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July 30, 2012

London 2012: The story of a nation

London 2012 Olympic Opening Ceremony. Photo credit, Nick Webb.

Danny Boyle, Oscar-wining director of Slumdog Millionaire fame, is said to have spent £27 million on his opening ceremony for the London 2012 Olympic Games. But was it worth it?

As one of the world’s biggest storytelling opportunities, the 4 hour spectacle surely allowed room for everyone to find something that they liked. An audience of 26.9 million tv-watching Brits can attest to that.

Using live animals for the opening was not a first for the modern games (think Sydney 2000, and galloping whip-cracking stockmen). Perhaps though, was quoting Shakespeare. Boyle’s vision for the ceremony, which he titled Isles of Wonder, came from a passage in Shakespeare’s play The Tempest. Using stalwart British actor Kenneth Branagh to impersonate Sir Isambard Kingdom Brunel who was portrayed as playing Caliban to recite a passage from said play was certainly enough to baffle most people as to why, but none were as miffed as the Americans tweeting live on Twitter, who were further confused as to why he should also be dressed as Abraham Lincoln.

Be not afeard; the isle is full of noises…
(Shakespeare, The Tempest, (III.ii.135)

Visual tales of pastural elegance opened the scene based on romantic poet William Blake’s Jerusalem – and never was there a more image-inducing piece of music to represent England. As children sang, peasants worked fields, men played cricket, and maidens gamboled beneath a maypole. A huge tree on top of a grassy mound speckled with real wildflowers lifted into the air, and hundreds of volunteers streamed out to depict the Industrial Revolution. Billowing smoke stacks rose from the belly of the stadium, men wiped sweat from their brows, actors acted, and dancers danced. Molten metal looked like it was flowing. Five rings were created. Five rings were joined. Five rings were hoisted skywards, and the people cheered for the spirit of it all.

Good on the Queen of England for being such a sport (pun intended), and getting involved. Imagine pitching the idea: “Ma’am, you’re going to jump out of an aeroplane with James Bond, and parachute into the stadium. The corgis, as we’ve unfortunately discovered, are scared of heights, so I’m afraid they will have to stay at home.”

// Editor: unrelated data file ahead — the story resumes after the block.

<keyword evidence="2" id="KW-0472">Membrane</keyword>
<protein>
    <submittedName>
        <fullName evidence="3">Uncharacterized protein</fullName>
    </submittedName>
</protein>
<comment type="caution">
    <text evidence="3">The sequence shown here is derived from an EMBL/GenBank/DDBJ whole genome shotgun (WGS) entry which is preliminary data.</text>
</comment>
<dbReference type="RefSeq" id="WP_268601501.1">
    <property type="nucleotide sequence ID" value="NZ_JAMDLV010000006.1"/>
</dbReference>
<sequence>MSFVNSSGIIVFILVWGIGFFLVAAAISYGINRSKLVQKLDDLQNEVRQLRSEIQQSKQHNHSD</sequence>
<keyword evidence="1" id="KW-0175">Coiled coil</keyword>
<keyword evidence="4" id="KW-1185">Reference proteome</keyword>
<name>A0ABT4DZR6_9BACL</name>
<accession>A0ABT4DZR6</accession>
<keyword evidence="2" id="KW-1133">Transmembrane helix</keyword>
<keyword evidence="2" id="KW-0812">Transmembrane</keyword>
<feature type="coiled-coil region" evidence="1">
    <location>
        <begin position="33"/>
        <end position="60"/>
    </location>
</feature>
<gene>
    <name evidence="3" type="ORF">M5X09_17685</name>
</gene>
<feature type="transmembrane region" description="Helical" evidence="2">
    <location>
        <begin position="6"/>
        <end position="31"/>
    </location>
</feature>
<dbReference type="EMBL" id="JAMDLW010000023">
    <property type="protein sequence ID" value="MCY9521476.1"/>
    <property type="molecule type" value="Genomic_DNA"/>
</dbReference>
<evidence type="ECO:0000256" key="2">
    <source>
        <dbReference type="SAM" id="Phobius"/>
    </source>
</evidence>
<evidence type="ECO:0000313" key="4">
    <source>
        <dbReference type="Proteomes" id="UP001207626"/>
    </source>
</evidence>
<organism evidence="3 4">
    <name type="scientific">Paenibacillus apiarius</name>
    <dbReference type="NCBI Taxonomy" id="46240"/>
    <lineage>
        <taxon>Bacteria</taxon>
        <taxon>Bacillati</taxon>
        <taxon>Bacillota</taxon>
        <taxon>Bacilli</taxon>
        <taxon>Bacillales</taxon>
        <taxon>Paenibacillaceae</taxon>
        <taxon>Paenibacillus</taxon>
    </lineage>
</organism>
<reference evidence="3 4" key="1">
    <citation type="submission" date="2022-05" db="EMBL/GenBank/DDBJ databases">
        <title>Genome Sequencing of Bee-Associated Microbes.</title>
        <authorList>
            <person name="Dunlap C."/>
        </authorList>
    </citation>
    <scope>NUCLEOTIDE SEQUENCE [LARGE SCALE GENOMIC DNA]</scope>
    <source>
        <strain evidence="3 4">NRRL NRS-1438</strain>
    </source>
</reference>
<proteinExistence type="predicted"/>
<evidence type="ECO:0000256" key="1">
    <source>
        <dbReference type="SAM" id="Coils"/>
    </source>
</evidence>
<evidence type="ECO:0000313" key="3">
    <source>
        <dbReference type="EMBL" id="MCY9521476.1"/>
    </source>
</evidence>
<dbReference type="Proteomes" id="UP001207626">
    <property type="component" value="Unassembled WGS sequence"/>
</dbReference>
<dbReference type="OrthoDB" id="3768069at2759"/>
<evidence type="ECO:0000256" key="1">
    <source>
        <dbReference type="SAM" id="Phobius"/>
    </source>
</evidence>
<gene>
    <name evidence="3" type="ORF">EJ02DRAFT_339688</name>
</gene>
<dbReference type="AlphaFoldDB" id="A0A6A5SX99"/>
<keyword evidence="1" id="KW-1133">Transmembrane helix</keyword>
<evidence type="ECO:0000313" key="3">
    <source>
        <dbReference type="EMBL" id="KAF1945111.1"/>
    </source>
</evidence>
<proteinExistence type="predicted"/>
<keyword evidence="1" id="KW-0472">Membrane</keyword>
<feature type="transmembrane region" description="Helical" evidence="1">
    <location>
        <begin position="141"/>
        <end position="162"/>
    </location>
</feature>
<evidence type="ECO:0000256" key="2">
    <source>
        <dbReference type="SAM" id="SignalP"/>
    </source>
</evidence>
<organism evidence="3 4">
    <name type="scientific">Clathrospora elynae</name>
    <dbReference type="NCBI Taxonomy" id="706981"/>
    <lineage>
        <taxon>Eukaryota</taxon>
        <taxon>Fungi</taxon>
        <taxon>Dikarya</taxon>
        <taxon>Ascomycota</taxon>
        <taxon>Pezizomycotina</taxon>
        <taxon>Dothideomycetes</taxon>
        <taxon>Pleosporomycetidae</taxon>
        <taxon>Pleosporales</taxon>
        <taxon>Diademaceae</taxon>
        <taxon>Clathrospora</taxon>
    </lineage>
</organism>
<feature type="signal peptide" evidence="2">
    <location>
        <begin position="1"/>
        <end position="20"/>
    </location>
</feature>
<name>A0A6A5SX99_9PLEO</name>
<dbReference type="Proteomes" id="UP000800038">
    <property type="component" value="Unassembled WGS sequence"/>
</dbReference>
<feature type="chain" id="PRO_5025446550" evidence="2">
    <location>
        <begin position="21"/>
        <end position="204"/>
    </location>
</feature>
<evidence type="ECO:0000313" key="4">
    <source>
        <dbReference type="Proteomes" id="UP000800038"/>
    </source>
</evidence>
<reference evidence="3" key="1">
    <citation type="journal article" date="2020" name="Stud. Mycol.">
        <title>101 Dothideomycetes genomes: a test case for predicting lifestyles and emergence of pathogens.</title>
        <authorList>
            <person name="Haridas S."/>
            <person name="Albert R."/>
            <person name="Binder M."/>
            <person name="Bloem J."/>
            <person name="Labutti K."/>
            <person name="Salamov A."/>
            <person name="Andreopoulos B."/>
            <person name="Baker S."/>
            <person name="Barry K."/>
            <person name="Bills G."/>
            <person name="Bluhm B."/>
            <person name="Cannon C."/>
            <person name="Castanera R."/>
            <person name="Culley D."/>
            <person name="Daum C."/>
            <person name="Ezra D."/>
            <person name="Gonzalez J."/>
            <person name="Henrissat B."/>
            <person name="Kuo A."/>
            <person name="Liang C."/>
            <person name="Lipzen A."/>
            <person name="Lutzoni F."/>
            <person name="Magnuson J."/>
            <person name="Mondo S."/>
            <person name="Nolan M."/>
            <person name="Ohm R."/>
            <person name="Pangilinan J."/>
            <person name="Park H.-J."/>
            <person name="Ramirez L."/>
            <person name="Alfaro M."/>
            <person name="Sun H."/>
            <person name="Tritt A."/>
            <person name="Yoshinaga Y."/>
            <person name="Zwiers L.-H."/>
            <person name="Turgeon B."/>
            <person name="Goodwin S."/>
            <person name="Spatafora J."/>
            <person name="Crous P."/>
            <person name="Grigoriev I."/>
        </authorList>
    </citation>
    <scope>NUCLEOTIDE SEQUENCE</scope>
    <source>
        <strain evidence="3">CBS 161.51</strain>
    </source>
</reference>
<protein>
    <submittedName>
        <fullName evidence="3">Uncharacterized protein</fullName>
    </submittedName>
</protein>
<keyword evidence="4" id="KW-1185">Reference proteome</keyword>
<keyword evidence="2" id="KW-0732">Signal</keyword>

London 2012 Opening Ceremony. Photo credit, Matt Lancashire

A lot of focus was placed on a teenage romance, and whilst not clear if these were characters from a UK television series, their being featured really did start to drag on. It would be fair to say that most other British cultural references would have been understood by the viewing public around the world, especially the celebration of the UK’s influence on music. The 60’s flower power, punk rock 70’s, garish 80’s, and hip trippin’ 90’s were celebrated with happy dancing exuberance. Sir Paul McCartney led the world in singing the internationally bonding lyrics of Hey Jude’s chorus, “Na na naa naaaaa…”. And Rowan Atkinson celebrated British humour by depicting his signature Mr Bean-style chaos during Simon Rattle’s conducting of Chariots of Fire.

Whether it was a strong suggestion given to Boyle or truly a tie-in with the Great Ormond Street Hospital featured as a living lift-out from the pages of Peter Pan, the British government used the ceremony as an opportune PR exercise for the National Health Service. Facing their demons head-on to show the country cares about the NHS, despite its massive problems, certainly was a clever tactical move.

But it was the story book characters and iconic images of nightmare-enducing villains from great British authors that resonated strongly. A huge Voldermort rose up to scare children on their hospital beds, Cruella De Ville snarled at dancing dalmatian dogs, and a Noel Fielding lookalike dressed as The Child Catcher from Chitty Chitty Bang Bang screamed past on roller skates. And all were thwarted by a fleet of Mary Poppinses who floated in via umbrella to efficiently manage the situation and thankfully save the day.

Yet this, after all, was not only the story of the host nation, but the Olympic Games themselves. After witnessing 15,000 volunteers and celebrities (who rehearsed more than 200 times) performing such an invigorting spectacle, you would be forgiven for forgetting the actual point of the whole thing – the welcoming of the international athletes and the lighting of the cauldron.

As is traditional, Greece entered the stadium first. And the host nation, last. The excitement and happiness on the faces of the British team were priceless – in white and gold tracksuits, which anywhere else might have seemed vulgar – as hosts of the Olympic Games it was fitting to have some bling.

David Beckham and Arsenal women’s footballer Jade Bailey motored the Olympic flame up the Thames in a speedboat. Tears started to form and lips quivered as all the brass conches representing each nation caught alight, and were raised to the night sky in tribute to something bigger than sport.

Storyism of the Olympic Games. A story of the world in peace and fellowship. A story we should all be proud of.

 



About the Author

Evon Koprowski
Brand storyteller, creative strategist, content marketer and all round bon vivant at Red Fortune Media where I growth hack projects for the arts, culture, tourism, technology and social sectors. I'm freelance - if I can help you, get in touch.




 
 

 
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